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i believe being good stewards of the environment and still having economic development is not inconsistent. i also believe we should have renewable energy. wind, solar. iam going to have a proposal will have a proposal to put wind turbines in front of every state capital in america. the wind is there, we just haven't captured it. i think we should clean it but we should burn it. the other thing, being a member of the church, is that we don't want to worship the environment. i want to be a good steward. it is getting better.
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fracking, we don't have a methane problem in ohio. stream.ground water gov. kasich: we are not doing that. i can have people call you and tell you exactly how we handle it. we have the toughest environmental rules in the state of ohio because it is not inconsistent to be able to frack and have a stable environment. i would rather not put my friends out of work. i think it is great. we will work on it together. much and we can we -- steps. steps
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we have to be careful about it, but we don't want to go overboard if we don't have all the evidence. >> the obama administration and have a plan to upgrade our new shuttle -- our nuclear arsenal and a cost of approximately $1 trillion. that is a lot of money on weapons we really can't afford. as a taxpayer, i want those trillion dollars spent on rebuilding our crumbling infrastructure.
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what would be your priority? gov. kasich: first of all, there is a lot of assumptions. i am for upgrading our nuclear .apability it is part of our deterrence. when it comes to the pentagon, i believe that we need to properly fund these weapons system. i don't want to have a no-fly zone in syria and not dominate the skies if putin decides he wants to fly a plane in there. we like to think we live in a but we haverld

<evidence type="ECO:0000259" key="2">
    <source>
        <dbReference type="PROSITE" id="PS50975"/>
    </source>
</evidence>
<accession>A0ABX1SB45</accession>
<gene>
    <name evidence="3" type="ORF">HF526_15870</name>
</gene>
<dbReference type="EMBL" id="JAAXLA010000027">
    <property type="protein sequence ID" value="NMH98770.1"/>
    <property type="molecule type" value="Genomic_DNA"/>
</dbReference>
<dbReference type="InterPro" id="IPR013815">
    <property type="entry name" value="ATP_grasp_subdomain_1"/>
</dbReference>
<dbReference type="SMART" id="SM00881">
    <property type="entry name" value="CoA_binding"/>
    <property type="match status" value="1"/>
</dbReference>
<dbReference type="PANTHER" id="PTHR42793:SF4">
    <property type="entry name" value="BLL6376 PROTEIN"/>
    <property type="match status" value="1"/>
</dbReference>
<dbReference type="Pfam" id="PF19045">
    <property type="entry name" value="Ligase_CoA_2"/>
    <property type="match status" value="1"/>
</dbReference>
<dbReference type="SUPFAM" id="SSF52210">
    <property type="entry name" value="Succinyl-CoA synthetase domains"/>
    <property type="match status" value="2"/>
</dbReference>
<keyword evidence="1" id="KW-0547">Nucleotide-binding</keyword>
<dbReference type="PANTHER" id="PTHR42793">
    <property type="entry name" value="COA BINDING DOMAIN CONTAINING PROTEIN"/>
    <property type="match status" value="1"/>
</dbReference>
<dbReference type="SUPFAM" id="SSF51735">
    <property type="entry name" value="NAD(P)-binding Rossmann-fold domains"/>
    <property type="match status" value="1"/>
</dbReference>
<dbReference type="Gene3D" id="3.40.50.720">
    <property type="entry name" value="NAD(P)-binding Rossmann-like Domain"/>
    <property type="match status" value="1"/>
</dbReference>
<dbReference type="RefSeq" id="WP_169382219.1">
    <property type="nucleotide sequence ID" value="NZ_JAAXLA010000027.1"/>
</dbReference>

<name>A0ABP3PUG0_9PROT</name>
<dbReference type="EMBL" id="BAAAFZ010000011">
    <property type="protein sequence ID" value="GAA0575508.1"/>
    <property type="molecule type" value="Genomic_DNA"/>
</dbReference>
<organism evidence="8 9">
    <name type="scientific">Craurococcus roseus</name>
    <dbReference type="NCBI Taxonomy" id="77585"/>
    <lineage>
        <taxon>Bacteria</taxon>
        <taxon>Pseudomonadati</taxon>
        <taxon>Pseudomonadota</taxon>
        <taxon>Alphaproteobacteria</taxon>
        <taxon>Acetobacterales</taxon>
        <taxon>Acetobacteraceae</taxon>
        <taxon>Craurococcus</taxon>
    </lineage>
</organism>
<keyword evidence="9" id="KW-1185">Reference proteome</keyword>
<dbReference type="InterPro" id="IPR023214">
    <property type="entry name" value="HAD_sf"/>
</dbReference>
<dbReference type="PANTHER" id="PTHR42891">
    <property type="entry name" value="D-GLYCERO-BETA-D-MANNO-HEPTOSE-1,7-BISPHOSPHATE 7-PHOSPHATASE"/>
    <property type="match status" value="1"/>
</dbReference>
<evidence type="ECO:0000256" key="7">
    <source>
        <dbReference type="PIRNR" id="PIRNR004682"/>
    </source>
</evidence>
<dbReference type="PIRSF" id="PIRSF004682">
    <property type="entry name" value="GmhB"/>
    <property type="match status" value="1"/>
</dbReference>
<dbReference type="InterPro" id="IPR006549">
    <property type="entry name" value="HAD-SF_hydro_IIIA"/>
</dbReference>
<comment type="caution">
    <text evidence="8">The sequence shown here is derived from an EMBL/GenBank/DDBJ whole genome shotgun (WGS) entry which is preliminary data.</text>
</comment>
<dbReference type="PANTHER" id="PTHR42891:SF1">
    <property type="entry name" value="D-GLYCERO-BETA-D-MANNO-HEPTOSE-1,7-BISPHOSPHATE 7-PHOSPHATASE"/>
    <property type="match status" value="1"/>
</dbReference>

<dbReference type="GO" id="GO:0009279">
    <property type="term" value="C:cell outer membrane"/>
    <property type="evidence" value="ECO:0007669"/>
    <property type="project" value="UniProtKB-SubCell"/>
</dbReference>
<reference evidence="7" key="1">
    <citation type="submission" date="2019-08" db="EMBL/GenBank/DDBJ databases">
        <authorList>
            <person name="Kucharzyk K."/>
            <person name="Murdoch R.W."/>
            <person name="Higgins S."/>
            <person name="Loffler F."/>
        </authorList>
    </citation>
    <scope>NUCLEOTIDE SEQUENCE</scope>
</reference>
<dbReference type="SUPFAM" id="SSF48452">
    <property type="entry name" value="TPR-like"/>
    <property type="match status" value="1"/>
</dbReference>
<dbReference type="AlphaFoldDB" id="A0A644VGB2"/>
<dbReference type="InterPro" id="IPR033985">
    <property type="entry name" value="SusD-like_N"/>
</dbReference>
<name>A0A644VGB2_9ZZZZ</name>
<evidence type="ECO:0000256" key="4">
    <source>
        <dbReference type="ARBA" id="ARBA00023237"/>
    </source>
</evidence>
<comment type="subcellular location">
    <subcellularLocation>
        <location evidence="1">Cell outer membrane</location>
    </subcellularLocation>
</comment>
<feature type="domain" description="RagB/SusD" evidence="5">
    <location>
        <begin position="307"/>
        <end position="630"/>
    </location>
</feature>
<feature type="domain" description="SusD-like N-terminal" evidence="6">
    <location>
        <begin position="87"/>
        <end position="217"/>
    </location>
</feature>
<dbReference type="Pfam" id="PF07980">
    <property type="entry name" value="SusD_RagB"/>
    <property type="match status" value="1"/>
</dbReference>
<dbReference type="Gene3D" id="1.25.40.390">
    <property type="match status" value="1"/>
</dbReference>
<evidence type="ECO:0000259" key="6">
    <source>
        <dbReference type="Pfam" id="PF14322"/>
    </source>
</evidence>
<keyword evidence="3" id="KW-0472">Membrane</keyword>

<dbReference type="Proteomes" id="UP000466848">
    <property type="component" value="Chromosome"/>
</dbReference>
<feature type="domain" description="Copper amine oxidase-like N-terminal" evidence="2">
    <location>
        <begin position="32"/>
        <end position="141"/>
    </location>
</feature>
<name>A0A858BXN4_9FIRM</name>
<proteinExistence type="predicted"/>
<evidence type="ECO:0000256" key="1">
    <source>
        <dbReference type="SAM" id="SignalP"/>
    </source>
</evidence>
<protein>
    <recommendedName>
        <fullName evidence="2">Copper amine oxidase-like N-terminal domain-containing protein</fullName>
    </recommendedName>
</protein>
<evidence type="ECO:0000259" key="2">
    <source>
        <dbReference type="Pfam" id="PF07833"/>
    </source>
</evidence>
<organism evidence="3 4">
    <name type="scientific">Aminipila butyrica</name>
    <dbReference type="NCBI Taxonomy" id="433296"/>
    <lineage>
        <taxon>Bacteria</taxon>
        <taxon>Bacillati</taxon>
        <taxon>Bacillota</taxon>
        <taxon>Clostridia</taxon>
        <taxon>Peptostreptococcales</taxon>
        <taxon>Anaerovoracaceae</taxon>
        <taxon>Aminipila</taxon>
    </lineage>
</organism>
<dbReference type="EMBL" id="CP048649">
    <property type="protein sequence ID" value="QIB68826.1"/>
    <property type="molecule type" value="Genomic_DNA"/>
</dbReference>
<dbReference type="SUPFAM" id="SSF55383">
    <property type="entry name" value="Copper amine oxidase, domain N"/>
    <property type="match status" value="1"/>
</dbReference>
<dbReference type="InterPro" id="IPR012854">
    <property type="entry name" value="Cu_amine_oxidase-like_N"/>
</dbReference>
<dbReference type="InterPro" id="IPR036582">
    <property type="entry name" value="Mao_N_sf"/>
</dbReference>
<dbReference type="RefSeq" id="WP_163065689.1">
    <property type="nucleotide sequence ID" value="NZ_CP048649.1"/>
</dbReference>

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people that want to destroy us. the nuclear deterrent is part of our nuclear arsenal. it is imperative, as we rebuild the pentagon, that we make sure we make the pentagon efficient. don't spend any more than what you need on things you don't need because it deprives our men and women in the military of having the resources that they need. >> the benefit to building these weapons goes to these corporations. gov. kasich: i could care less about the benefit to a corporation i care about a strong defense. >> they are lobbying people. gov. kasich: i was involved in limiting the production of the b-2 bomber. the pentagon wants to build 132 and i wanted to build 13 in the result was we built 20. thatnk you were with me on
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and you were with me on that and wasson new -- and john sanu with me on that. i don't really care about the lobbyist. sometimes they will say something that is right, but they don't tell me what to do or my team. the minute you do that, you have lost the moral high ground. >> defense is all well and good, but our armed forces have really got the short end of the stick. when we have captains deployed in afghanistan who are getting letters saying you will not be continued in service at the end of your deployment. the potential right now for another 40,000 servicemen to be put on the unemployment rolls because there is no other way to say it, they are being laid off. beings systems aren't upgraded, numeral systems aren't being procured. how do you plan to get away from